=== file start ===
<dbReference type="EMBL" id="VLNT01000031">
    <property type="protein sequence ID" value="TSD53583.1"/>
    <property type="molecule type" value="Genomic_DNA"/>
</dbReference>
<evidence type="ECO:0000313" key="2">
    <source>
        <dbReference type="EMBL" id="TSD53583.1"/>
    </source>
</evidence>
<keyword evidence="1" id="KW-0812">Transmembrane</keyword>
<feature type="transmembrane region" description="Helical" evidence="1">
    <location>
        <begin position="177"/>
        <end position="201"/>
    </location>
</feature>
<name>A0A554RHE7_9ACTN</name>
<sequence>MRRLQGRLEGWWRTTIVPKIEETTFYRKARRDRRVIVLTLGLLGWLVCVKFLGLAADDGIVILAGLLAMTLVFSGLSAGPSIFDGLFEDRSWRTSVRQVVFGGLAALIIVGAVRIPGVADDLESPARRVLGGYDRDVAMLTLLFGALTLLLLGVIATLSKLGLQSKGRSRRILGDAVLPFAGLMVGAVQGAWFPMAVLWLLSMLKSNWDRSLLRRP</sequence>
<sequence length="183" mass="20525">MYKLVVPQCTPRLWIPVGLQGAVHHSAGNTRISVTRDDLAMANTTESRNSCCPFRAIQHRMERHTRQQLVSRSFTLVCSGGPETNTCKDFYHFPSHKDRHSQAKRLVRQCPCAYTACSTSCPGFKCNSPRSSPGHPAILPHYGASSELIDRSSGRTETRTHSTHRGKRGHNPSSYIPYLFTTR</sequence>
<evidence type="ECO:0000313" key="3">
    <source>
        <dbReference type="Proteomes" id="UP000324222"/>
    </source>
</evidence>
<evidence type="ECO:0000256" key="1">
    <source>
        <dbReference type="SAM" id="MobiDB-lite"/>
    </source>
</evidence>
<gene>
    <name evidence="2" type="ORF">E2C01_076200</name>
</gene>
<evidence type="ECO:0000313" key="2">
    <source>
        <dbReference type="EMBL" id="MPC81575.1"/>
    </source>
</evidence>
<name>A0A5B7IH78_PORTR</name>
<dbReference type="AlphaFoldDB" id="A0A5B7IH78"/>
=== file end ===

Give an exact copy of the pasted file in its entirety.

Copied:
<dbReference type="EMBL" id="VLNT01000031">
    <property type="protein sequence ID" value="TSD53583.1"/>
    <property type="molecule type" value="Genomic_DNA"/>
</dbReference>
<evidence type="ECO:0000313" key="2">
    <source>
        <dbReference type="EMBL" id="TSD53583.1"/>
    </source>
</evidence>
<keyword evidence="1" id="KW-0812">Transmembrane</keyword>
<feature type="transmembrane region" description="Helical" evidence="1">
    <location>
        <begin position="177"/>
        <end position="201"/>
    </location>
</feature>
<name>A0A554RHE7_9ACTN</name>
<sequence>MRRLQGRLEGWWRTTIVPKIEETTFYRKARRDRRVIVLTLGLLGWLVCVKFLGLAADDGIVILAGLLAMTLVFSGLSAGPSIFDGLFEDRSWRTSVRQVVFGGLAALIIVGAVRIPGVADDLESPARRVLGGYDRDVAMLTLLFGALTLLLLGVIATLSKLGLQSKGRSRRILGDAVLPFAGLMVGAVQGAWFPMAVLWLLSMLKSNWDRSLLRRP</sequence>
<sequence length="183" mass="20525">MYKLVVPQCTPRLWIPVGLQGAVHHSAGNTRISVTRDDLAMANTTESRNSCCPFRAIQHRMERHTRQQLVSRSFTLVCSGGPETNTCKDFYHFPSHKDRHSQAKRLVRQCPCAYTACSTSCPGFKCNSPRSSPGHPAILPHYGASSELIDRSSGRTETRTHSTHRGKRGHNPSSYIPYLFTTR</sequence>
<evidence type="ECO:0000313" key="3">
    <source>
        <dbReference type="Proteomes" id="UP000324222"/>
    </source>
</evidence>
<evidence type="ECO:0000256" key="1">
    <source>
        <dbReference type="SAM" id="MobiDB-lite"/>
    </source>
</evidence>
<gene>
    <name evidence="2" type="ORF">E2C01_076200</name>
</gene>
<evidence type="ECO:0000313" key="2">
    <source>
        <dbReference type="EMBL" id="MPC81575.1"/>
    </source>
</evidence>
<name>A0A5B7IH78_PORTR</name>
<dbReference type="AlphaFoldDB" id="A0A5B7IH78"/>